My wife got a call at 8am the other morning. It was American Express letting her know that someone was using her credit card. It seems they made a purchase at 3am and two others right after that. Since my wife doesn’t generally do that with her business AmEx, their software let them know that something was up. I’m glad they caught it. Thank you American Express!
Being married to a “security guy” my wife sort of gets the ideas by osmosis. We shred everything that has personal information unless we need it for tax records. We never throw receipts away at the ATM or the gas pump. We try to keep good passwords and all those other precautions you hear so much about. But the bad guys still have ways to steal credit card information.
One of those ways is the skimmer. This is a device that reads the card before it goes into the actual reading slot, usually on and ATM or at the gas pump. I haven’t been to Mexico recently, but a few years ago it was a big deal. Thieves would put genuine-looking “bezels” on the ATM card slots that had readers. Those readers would save card info in flash memory. The thieves knew when the banks checked and reloaded the machines, so they’d place the skimmers on after the machine was reloaded, and remove them before the next check. These removable devices are pretty easy to spot once you’ve seen them.
Now it seems gas pumps are an issue. A commercial running on US television shows a thief opening the credit card reader with a master key (just a regular little key – not any kind of security key) and removing a flash card with the credit card info. There is no way for the unsuspecting user to see the skimmer.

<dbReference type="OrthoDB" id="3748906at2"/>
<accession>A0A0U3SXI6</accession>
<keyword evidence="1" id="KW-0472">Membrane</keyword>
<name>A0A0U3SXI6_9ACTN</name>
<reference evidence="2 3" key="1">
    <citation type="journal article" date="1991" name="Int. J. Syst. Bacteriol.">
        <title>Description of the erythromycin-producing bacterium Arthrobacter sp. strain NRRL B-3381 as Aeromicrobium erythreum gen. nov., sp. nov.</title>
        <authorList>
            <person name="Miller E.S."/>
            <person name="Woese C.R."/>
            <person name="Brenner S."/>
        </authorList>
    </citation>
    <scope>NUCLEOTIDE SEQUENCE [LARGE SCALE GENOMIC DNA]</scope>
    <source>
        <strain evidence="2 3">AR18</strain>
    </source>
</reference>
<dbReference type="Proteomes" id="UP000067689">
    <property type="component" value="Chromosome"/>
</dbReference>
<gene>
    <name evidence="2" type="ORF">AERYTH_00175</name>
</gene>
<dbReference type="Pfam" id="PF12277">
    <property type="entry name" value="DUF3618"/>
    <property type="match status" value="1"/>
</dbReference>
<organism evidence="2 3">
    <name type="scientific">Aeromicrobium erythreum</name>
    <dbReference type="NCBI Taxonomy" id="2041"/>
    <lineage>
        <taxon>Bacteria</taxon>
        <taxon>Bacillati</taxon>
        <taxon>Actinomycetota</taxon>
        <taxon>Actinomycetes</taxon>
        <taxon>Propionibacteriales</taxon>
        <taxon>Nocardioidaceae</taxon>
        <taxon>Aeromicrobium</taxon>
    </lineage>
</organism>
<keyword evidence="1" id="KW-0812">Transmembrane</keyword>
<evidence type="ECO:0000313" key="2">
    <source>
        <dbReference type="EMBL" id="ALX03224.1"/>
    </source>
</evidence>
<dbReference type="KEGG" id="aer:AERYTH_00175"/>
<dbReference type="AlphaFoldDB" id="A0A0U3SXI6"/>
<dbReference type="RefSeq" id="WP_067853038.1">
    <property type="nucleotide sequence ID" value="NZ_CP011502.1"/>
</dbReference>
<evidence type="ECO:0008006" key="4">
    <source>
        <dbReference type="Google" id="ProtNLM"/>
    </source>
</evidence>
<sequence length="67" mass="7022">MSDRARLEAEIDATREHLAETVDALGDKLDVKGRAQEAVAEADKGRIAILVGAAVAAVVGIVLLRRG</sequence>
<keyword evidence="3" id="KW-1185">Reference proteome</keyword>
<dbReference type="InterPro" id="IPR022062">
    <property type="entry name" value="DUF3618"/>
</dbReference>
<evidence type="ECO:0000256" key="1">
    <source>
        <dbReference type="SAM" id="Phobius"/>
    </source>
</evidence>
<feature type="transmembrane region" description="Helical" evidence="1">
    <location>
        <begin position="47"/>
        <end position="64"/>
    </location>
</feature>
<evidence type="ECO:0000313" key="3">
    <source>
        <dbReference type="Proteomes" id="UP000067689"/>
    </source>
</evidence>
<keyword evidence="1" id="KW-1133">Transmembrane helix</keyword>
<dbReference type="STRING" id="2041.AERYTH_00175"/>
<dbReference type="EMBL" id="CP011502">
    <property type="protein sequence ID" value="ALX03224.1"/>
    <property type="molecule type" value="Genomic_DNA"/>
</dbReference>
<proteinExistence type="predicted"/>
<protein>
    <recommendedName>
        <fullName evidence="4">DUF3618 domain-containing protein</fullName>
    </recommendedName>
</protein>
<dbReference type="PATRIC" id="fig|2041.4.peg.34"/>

So what can you do to avoid skimmer fraud? Well, not using the card is one way: pay inside instead of at a gas pump, for instance. Change your pin when you change your passwords (such as every six months). Cover the keypad with your had when you enter your pin so a camera can’t record you entering it. Another possibility is to use a credit card so your liability for fraud is limited. Many debit cards have this feature, too, so check with the issuer.
Since ATM skimmers are often on the outside of the machine, if the slot isn’t flush with the faceplate, tug on the area around the opening and see if it is loose – a loose cover or bezel might mean a skimmer has been installed. Some newer ATMs have LED lights surrounding the card slot. If the user cannot see the LEDs, they are likely covered by a skimmer. Some clever skimmer makers are now including LEDs in their devices, though. The skimmers may be very difficult to detect! The manufacturers of the ATMs are working hard to detect skimmers placed on their machines.
[Technology note] How hard is a skimmer to build? It is actually very simple. Think of the popular Square and other card readers for taking credit cards with smartphones. The early ones were just readers for the magnetic stripe which are basically old cassette tape heads with a resistor. The head is properly positioned to read the appropriate data (called “track two”). With a read-head and the electronics from a digital voice recorder, you could probably build a skimmer fairly easily. (You can probably find the details on the web, but I am not even going to give a pointer to them here.) More sophisticated designs exist including ones that send SMS messages with the card info. With such a skimmer the recipient of the messages can be anywhere in the world. Some skimmers are even wafer thin and fit inside the card slot itself…
To learn more about fraud and skimming and basic security check out course 468.